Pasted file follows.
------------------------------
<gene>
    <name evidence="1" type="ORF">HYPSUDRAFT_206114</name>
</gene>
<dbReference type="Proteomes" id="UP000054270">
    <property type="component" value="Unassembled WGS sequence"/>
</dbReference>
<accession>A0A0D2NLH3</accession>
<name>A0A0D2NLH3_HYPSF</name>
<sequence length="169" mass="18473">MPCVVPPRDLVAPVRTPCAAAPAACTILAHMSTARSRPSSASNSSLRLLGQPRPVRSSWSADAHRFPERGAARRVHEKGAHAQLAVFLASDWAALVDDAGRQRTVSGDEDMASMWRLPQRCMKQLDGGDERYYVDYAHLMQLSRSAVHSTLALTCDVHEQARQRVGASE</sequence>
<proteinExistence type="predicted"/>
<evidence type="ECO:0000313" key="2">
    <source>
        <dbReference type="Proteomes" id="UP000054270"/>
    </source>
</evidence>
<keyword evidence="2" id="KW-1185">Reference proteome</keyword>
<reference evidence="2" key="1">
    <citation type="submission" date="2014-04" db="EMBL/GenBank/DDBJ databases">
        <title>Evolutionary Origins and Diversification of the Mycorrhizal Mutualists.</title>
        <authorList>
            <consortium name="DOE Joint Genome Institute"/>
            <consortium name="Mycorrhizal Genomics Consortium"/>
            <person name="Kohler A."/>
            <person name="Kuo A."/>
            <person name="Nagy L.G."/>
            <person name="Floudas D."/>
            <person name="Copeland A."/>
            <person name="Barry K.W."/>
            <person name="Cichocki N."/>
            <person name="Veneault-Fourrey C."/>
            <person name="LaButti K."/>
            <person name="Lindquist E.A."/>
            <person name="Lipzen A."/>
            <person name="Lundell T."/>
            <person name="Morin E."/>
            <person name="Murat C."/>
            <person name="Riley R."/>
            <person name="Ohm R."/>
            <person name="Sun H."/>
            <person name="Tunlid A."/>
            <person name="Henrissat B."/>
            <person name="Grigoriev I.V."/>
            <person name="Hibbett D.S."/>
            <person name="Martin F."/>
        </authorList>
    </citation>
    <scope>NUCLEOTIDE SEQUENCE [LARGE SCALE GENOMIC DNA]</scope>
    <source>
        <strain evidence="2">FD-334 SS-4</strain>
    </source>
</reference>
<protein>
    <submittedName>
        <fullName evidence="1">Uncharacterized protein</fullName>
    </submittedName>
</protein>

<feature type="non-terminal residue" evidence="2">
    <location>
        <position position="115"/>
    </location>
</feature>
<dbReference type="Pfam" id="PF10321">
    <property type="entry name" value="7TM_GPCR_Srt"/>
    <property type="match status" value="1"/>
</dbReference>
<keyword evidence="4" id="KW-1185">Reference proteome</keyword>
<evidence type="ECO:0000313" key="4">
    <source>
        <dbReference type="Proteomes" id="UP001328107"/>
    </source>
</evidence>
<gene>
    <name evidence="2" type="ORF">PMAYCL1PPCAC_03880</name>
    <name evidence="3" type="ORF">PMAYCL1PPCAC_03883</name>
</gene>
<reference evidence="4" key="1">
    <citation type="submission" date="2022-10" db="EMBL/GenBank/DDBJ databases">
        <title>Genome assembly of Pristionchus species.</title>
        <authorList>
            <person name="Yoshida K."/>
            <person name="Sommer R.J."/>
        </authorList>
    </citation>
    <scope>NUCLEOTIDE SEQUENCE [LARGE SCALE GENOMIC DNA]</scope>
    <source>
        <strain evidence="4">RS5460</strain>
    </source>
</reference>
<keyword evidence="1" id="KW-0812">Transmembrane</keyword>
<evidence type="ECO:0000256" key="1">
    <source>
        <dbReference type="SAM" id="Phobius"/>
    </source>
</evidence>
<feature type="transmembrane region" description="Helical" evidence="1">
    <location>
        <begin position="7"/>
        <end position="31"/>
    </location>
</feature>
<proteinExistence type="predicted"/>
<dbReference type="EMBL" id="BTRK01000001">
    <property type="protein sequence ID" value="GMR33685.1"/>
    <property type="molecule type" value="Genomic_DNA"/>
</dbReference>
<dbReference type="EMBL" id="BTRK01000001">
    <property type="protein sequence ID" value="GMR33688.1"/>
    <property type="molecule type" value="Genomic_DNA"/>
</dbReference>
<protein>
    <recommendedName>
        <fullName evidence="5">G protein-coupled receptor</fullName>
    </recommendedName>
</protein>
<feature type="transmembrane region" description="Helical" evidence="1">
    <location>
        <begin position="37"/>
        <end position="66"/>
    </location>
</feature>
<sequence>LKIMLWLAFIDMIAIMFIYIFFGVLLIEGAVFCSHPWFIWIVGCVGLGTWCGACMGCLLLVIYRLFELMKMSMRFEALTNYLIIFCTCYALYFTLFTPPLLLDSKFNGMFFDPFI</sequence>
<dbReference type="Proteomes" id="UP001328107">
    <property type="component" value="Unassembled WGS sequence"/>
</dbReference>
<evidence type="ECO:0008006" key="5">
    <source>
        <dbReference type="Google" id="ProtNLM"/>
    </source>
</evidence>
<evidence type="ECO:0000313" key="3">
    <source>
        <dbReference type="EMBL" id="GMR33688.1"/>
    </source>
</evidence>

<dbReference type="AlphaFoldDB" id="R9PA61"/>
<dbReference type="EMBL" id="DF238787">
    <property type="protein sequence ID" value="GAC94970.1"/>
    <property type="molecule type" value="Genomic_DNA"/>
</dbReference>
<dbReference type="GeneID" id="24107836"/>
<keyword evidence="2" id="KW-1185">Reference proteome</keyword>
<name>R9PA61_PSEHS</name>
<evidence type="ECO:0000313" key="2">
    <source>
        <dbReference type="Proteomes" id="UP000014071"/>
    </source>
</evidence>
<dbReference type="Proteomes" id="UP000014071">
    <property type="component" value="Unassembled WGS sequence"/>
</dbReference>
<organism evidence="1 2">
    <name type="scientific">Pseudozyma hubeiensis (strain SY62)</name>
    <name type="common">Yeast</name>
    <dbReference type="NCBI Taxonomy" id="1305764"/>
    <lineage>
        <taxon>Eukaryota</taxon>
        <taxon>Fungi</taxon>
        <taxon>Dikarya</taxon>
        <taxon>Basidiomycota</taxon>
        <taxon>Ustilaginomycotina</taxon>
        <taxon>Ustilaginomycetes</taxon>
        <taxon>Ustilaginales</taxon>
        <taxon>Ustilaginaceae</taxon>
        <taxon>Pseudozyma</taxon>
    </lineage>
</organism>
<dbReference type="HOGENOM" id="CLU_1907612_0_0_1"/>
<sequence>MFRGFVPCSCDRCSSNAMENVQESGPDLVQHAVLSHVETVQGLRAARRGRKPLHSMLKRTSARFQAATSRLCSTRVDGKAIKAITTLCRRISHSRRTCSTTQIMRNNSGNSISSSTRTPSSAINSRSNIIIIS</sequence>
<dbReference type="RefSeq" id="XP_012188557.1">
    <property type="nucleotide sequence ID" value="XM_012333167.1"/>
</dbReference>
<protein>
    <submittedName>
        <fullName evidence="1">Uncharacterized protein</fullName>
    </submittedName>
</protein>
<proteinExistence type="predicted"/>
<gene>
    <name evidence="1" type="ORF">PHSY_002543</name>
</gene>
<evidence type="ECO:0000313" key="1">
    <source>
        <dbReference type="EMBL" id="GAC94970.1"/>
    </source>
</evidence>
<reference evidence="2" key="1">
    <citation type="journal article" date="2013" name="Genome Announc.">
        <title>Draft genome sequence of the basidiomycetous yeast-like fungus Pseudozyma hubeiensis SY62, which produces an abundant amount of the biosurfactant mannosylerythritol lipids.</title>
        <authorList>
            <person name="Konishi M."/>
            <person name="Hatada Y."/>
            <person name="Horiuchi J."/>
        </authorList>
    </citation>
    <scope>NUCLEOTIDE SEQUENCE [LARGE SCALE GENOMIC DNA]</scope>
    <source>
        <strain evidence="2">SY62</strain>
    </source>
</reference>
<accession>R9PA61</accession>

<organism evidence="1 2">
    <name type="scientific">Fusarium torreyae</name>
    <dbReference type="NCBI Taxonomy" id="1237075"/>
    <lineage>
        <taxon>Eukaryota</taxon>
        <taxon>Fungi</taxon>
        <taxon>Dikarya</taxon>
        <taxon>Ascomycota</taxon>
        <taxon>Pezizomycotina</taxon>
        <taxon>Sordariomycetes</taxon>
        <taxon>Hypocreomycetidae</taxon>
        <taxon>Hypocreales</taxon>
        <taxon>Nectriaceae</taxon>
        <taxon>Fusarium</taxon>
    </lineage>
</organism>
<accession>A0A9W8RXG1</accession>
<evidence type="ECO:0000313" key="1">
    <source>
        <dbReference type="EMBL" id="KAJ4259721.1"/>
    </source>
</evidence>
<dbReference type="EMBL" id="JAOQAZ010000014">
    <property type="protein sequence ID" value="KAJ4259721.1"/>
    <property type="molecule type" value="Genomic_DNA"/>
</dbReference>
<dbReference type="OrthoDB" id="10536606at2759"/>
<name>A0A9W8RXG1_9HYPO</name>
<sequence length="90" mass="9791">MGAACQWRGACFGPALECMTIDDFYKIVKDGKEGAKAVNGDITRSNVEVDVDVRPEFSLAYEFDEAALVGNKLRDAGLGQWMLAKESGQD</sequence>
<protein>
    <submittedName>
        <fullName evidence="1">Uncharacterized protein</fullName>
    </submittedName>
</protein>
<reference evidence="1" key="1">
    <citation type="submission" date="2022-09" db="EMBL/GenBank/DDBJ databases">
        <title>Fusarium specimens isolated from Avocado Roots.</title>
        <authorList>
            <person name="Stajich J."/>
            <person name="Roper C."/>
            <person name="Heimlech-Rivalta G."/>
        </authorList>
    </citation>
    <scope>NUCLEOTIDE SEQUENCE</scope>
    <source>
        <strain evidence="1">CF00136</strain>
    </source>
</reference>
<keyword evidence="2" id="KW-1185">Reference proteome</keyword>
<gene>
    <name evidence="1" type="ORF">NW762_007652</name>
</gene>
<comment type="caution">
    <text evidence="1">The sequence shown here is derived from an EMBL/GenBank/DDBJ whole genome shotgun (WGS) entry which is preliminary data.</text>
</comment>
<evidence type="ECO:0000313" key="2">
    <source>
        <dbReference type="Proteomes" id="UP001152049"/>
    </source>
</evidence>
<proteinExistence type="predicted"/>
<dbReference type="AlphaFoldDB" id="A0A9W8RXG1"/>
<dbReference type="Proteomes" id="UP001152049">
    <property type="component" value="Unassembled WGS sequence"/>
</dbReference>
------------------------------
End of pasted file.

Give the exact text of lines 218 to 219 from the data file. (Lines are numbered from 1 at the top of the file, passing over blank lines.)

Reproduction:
<evidence type="ECO:0000313" key="1">
    <source>